Lascar, a stratovolcano, is the most active volcano of the northern Chilean Andes.
Geographical setting 
Lascar is located in the altiplano of the Antofagasta Region of northern Chile, east of the Salar de Atacama, immediately west of the Aguas Calientes volcano, and to the northeast of Laguna Lejía. Other volcanoes in the area include Acamarachi, which is dormant or possibly extinct, and Chiliques, which has developed a new hot spot in its summit crater beginning in 2002 after a period of at least 10,000 years in dormancy.
The andesitic-to-dacitic stratovolcano contains six overlapping summit craters. Prominent lava flows descend its northwest flanks.
Eruptive history 
The largest eruption of Lascar took place about 26,500 years ago, and following the eruption of the Tumbres scoria flow about 9,000 years ago, activity shifted back to the eastern edifice, where three overlapping craters were formed. Frequent small-to-moderate explosive eruptions have been recorded from Lascar in historical time since the mid-19th century, along with periodic larger eruptions that produced ash and tephra fall up to hundreds of kilometres away from the volcano.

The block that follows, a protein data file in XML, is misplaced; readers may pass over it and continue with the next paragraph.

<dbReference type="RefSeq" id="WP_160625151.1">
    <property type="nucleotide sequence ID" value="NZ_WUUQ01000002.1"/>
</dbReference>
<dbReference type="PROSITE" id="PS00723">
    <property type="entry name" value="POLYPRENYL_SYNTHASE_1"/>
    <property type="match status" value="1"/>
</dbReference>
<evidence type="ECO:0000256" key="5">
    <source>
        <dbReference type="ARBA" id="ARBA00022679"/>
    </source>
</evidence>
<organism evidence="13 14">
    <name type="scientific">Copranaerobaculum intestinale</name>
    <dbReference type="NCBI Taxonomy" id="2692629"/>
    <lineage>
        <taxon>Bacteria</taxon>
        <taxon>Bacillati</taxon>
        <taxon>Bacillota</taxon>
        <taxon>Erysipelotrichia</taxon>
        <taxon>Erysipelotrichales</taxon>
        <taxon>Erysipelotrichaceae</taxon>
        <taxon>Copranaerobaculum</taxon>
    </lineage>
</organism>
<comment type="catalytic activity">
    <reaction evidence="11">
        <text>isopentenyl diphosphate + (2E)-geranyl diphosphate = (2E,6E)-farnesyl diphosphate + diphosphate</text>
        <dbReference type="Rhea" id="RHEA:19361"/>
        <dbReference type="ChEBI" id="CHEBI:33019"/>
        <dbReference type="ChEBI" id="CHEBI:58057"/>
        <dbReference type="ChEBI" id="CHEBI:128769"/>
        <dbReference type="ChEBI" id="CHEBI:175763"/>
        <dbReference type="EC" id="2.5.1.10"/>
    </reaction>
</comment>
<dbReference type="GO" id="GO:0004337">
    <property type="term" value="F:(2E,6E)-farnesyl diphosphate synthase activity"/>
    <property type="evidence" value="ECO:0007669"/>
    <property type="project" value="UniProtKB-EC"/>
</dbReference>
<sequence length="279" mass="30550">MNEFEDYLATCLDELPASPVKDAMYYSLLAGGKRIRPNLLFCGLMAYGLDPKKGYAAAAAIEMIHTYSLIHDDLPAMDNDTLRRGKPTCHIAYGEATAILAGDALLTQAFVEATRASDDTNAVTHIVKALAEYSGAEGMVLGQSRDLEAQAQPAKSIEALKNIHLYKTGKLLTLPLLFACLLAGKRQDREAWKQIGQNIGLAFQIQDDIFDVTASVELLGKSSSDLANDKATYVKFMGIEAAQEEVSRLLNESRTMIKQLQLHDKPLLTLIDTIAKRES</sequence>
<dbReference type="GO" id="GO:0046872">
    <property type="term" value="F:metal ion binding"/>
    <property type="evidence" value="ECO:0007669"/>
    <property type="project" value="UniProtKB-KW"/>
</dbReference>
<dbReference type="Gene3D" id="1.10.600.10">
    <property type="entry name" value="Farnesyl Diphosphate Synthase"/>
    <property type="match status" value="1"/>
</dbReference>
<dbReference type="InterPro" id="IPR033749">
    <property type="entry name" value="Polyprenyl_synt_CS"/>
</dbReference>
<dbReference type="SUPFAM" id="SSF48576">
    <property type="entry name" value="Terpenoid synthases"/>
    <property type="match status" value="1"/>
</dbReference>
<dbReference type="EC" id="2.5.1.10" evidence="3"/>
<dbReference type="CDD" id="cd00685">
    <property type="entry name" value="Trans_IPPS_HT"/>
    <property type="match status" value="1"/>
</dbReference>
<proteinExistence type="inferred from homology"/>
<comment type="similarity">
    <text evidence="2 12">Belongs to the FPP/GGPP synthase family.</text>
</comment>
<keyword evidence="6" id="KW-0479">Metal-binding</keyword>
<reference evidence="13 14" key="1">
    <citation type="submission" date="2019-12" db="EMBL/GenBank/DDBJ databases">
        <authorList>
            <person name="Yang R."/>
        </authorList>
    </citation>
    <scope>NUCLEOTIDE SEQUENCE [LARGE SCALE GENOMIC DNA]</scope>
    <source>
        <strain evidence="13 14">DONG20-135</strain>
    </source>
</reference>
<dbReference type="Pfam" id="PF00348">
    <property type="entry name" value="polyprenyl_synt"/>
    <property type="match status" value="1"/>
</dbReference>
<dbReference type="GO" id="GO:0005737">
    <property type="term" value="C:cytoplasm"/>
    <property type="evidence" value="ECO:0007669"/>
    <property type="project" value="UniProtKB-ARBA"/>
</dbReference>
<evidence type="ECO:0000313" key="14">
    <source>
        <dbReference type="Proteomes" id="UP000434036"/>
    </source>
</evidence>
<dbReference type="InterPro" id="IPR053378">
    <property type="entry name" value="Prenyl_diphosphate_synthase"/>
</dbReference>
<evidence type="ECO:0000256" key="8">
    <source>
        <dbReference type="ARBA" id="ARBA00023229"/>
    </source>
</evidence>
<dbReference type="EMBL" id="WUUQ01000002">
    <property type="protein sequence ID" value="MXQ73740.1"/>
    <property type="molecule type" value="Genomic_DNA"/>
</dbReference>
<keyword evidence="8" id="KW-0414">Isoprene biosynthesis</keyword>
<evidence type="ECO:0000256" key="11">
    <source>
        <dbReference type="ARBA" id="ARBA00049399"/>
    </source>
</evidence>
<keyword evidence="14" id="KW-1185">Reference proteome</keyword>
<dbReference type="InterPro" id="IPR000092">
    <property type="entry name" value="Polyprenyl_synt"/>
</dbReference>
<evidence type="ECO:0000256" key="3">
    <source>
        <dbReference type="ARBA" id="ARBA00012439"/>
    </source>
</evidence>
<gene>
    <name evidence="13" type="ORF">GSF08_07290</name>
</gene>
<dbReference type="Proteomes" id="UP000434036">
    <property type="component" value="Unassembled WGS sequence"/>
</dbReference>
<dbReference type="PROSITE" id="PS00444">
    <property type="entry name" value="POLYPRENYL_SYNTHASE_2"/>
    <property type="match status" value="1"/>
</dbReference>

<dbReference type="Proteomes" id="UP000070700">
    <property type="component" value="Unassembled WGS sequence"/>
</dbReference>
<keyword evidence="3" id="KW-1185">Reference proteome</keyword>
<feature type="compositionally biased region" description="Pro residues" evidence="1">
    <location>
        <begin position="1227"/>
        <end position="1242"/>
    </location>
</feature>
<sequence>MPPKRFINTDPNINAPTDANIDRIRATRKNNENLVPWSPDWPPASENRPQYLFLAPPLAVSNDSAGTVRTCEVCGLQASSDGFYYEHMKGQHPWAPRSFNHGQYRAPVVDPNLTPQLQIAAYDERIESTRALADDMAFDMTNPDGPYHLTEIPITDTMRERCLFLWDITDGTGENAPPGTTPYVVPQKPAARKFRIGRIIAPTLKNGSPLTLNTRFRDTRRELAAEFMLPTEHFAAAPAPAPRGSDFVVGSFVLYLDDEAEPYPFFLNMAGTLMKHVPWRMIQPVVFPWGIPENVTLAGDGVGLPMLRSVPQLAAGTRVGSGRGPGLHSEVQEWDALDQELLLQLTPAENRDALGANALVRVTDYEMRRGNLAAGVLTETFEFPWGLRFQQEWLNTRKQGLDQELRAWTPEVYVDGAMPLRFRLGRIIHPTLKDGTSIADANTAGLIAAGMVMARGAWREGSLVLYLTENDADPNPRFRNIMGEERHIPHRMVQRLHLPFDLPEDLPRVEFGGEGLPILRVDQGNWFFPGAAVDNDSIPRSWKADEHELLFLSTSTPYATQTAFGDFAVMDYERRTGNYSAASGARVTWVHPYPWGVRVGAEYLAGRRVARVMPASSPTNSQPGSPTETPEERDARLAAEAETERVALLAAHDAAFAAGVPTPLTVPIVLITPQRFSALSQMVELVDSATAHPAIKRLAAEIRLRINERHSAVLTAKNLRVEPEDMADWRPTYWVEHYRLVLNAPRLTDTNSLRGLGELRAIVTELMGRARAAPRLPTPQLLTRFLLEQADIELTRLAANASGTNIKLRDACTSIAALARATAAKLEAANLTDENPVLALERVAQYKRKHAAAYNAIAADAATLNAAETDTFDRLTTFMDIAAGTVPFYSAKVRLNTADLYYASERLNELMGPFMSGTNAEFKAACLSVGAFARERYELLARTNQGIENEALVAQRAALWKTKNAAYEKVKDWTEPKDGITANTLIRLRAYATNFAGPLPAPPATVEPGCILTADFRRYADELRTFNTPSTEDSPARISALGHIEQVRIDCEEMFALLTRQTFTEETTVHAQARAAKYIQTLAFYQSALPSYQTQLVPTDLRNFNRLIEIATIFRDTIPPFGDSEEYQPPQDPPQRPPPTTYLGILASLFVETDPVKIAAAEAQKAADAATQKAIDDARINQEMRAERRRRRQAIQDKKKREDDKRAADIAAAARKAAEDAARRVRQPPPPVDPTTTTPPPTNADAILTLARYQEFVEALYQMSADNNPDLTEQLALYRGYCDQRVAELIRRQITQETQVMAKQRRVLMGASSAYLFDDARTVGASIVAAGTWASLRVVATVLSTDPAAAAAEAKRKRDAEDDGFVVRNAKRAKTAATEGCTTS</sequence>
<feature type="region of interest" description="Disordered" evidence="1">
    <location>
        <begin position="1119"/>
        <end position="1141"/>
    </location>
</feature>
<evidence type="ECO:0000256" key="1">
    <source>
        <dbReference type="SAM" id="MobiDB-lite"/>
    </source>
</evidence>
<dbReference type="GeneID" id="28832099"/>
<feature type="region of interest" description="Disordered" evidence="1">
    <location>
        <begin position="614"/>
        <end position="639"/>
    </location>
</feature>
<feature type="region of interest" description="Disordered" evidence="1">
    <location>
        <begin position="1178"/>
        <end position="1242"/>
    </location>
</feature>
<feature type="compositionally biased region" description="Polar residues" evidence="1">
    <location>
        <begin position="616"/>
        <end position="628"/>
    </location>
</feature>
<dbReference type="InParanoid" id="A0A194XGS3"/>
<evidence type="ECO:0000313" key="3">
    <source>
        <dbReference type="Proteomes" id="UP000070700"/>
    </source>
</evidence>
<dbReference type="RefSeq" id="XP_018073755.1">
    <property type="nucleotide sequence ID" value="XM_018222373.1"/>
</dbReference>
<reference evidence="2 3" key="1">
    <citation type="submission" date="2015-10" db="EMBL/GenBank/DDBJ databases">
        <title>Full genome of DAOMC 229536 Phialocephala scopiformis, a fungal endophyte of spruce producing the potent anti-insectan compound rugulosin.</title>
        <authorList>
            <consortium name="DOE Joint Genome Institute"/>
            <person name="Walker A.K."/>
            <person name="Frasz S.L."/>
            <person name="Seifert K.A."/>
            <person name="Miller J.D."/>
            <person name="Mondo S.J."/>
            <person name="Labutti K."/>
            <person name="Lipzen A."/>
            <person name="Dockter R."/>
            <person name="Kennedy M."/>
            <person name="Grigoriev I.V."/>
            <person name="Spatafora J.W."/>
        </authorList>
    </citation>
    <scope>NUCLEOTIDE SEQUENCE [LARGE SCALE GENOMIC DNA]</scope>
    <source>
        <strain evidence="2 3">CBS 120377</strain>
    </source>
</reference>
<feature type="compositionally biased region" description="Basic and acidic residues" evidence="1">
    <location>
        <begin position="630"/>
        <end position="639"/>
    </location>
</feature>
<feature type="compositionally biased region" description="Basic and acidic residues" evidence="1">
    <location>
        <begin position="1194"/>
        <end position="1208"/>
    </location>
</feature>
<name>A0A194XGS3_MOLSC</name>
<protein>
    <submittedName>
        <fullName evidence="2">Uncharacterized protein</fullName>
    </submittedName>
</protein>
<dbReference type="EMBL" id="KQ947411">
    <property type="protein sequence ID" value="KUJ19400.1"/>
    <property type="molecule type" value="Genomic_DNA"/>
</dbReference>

Modern activity and the current threat 
The largest eruption of Lascar in recent history took place in 1993, producing pyroclastic flows as far as 8.5 km (5 mi) northwest of the summit and ash fall in Buenos Aires, Argentina, more than 1,600 km (994 mi) to the southeast. The latest series of eruptions began on 18 April 2006 and were continuing as of 2011.
See also 
Further reading 
- González-Ferrán, Oscar (1995). Volcanes de Chile (in Spanish). Santiago, Chile: Instituto Geográfico Militar. ISBN 956-202-054-1.
External links 
360° view at the crater's edge at 5,500 m (18,045 ft), including the steaming crater